See the original article in Farming Matters here
Authors: BISWANATH SINHA & TUSHAR DASH
It is said that ‘rice is grown on women’s backs’. Globally, women provide between 50 and 90 percent of the labour in rice fields. They perform backbreaking tasks like seedling removal, transplanting and weeding in bent posture and under wet conditions for more than 1000-1500 hours per hectare. In addition, they are exposed to chemicals. Women working in flooded fields for long hours come into contact with various disease causing vectors exposing them to multiple health risks like intestinal to skin diseases and female urinary and genital ailments. This affects their ability to work and earn, and furthermore, it drains out their money on health care, sometimes making them indebted.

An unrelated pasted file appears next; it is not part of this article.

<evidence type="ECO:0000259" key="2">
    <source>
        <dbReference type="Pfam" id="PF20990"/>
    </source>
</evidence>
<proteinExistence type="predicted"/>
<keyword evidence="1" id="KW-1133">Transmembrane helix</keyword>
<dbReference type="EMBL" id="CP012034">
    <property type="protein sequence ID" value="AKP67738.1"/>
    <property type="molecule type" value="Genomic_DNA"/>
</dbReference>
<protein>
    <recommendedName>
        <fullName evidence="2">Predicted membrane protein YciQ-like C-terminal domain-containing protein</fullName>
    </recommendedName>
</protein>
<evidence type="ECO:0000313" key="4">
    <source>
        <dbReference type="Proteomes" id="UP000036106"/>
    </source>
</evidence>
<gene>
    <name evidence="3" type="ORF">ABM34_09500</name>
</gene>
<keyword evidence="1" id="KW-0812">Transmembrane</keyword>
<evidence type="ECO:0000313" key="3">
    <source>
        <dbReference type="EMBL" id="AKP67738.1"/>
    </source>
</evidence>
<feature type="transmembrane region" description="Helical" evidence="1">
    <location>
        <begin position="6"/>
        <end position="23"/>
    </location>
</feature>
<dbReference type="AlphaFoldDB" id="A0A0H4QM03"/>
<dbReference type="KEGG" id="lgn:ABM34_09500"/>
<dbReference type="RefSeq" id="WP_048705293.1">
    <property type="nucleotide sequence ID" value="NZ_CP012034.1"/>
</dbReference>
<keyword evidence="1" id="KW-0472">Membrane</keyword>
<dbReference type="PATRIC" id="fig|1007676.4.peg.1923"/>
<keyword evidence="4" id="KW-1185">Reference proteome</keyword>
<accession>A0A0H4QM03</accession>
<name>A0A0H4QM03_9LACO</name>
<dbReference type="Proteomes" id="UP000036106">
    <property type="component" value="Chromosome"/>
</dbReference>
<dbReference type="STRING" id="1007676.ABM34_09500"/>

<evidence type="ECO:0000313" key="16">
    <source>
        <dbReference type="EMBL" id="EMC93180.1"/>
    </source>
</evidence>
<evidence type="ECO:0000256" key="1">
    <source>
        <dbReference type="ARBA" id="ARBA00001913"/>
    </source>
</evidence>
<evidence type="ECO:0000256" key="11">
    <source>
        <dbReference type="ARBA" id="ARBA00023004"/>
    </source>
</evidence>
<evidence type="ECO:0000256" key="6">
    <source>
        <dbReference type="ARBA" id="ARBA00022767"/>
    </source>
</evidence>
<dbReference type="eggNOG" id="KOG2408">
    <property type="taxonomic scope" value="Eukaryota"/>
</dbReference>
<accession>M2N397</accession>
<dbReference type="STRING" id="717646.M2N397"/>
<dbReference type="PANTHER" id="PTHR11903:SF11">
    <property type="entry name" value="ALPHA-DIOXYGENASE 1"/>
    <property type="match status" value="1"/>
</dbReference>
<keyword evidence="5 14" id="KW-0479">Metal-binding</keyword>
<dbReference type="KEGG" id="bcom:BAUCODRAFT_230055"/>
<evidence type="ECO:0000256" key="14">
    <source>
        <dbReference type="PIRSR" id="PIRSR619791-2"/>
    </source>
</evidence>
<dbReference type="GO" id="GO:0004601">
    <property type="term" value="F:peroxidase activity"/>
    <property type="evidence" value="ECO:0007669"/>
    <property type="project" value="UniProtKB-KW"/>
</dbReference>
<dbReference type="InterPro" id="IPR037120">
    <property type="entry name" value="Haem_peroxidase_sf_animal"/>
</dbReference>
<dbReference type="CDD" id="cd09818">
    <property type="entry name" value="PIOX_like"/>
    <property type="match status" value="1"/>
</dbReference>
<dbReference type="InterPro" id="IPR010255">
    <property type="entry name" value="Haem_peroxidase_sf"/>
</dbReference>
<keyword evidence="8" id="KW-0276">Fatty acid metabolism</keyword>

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Ms. Kala Bista (wearing black jacket with camera and bag) is working for a micro-finance institute (Jiwan Bikash Samaj) of Nepal. Last year she took a 5 days intensive SRI training and one day field visit. It encouraged her to introduce SRI method in her working village. She start to disseminate SRI information and its benefits among intended farmers. At initial stage, some male farmers took interest but face obstacle and negative responses from most of the female farmers. In spite of strong negative reaction she started SRI method in that village. When SRI fields became attractive, slowly female farmers turned positive towards Kala Bista and SRI. At the end, when SRI rice crops mature and gave double yield with similar fertilizer and production cost most of the farmers thankful towards the dedicated agriculture extension worker. This year, SRI areas become double and all male and female farmers involve equally.